The biggest hindrance is that my writing is set in the 1780s. When you are deep in that world the modern day falls away. The whirr and buzz of electrical appliances, passing tractors and diesel mowers fades out, and the sights and sounds of the 18th century come to the fore. When I’m at the inn; the smell of a spit-roast pig, cheap ale, tobacco and wood smoke. With Molly in her yard; the slosh of washing in a tub, the demands of her ancient grandmother, a waft of vegetable stew bubbling over the hearth indoors. 

And then … suddenly I’m jolted back into the 21st century and driving down the road to the school. It’s a strange contrast, and quite often I don’t start writing (when I probably should) because I find it difficult to be dragged out of the flow and back to ‘reality’. I like to have a good few hours ahead of me, and that’s when I find I work best.

What advice do you have for new writers?

Keep going! It took me five years to write King Oak, and there were long periods when I didn’t write a thing. When it was nearly finished, I gave it to a friend who inspired me to complete it. That motivation was crucial. I’m not sure I would ever have finished if she hadn’t said ‘I love it!’. Be careful of doing that too soon though. Make sure you’re happy with what you give out, not a rough draft. Polish it up as much as you can first. 

Tell us something unexpected you discovered during your research?

I picked a date out of thin air - 7th June 1780 – for the beginning of the book. When I looked at what was happening in England at that time, I found that The Gordon Riots were in full swing in London, just 25 miles away from Ashtead Common, and so I brought that event into the story. The riots touch the characters and their plans, and things unfold differently because of what was happening half a days’ ride up the road.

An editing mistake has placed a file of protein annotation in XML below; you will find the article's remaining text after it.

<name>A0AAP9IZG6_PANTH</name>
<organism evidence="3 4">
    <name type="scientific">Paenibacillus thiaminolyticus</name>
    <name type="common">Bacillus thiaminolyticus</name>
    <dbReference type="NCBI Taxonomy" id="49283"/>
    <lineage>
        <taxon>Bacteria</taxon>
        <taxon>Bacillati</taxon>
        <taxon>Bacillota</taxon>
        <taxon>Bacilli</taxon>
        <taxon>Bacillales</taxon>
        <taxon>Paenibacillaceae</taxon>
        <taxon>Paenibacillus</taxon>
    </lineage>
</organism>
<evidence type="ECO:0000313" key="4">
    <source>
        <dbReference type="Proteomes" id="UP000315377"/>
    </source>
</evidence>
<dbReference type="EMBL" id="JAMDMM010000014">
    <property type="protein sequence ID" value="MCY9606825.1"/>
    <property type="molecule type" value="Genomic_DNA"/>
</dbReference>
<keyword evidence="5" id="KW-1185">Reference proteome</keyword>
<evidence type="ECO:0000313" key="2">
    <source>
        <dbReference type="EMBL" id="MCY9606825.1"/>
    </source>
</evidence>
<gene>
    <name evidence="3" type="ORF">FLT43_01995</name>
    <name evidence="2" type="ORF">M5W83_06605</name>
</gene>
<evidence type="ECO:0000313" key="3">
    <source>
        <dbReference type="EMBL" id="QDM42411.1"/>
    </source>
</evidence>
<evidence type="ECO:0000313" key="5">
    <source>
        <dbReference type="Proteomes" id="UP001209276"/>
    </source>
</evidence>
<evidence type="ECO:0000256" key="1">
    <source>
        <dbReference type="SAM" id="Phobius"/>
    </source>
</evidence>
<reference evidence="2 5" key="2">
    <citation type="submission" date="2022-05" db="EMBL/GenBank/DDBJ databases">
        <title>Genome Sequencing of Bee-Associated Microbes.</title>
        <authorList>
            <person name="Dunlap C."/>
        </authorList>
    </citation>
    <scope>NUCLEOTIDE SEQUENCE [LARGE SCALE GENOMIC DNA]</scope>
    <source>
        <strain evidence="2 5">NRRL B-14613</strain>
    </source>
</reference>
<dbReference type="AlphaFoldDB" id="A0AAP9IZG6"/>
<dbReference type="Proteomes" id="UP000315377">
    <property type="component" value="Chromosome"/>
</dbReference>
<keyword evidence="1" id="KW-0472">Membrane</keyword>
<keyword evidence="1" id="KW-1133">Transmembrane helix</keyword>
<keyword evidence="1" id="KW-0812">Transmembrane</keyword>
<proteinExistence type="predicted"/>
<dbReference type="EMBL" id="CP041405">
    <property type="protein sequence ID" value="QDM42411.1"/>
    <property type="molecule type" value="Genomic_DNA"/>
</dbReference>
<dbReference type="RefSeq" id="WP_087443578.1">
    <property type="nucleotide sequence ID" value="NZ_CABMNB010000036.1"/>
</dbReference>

Another interesting find was when I chanced upon a House of Commons Journal for 1782. The members of the house were discussing the importance of rebuilding the old bridges in Surrey, which were all in a sorry state. They sited an example of an accident at Leatherhead which had occurred a couple of years before, and so I documented this incident as it occurred in my imagination, of course. Something similar really happened, but once again, the details have been long lost.

What are you planning to write next?

Book Two of the series is well underway. All the books will be stand-alone novels, but at the end of King Oak, some characters’ stories were left a little up in the air. The second book will continue those tales as we find out what happens to them the following year. It’s set in September 1781, when celebrations for the 20th Anniversary of the Coronation of King George III were held, and the Michaelmas Fayre at the end of the month, was a kind of elaborate harvest festival. It was one of the ‘quarter days’, when men and servants were hired, rents paid and debts settled, and disputes were resolved so they did not linger on. Whether this is possible for any of my characters, well, we shall have to see. 

Catherine Arthur

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About the Author

Catherine Arthur was born in Surrey, although most of her childhood was spent in East Sussex. She now lives in a farmhouse in Switzerland. Her interests include history, old maps, and local tales and traditions, among many other things. It was her delve into genealogy which provided the inspiration for her first novel, King Oak. The story follows the fortunes, and misfortunes, of a family living on the edge of a vast common, and how events at the King Oak shape their lives. During research into the way people lived at the end of the 18th century, she gained immense respect for the skills our ancestors possessed, which are now all but lost, and a deep gratitude for the ease of modern living.  Find out more at Catherine's website https://catherinearthur.com/ and find her on Facebook and Twitter @CatArthurian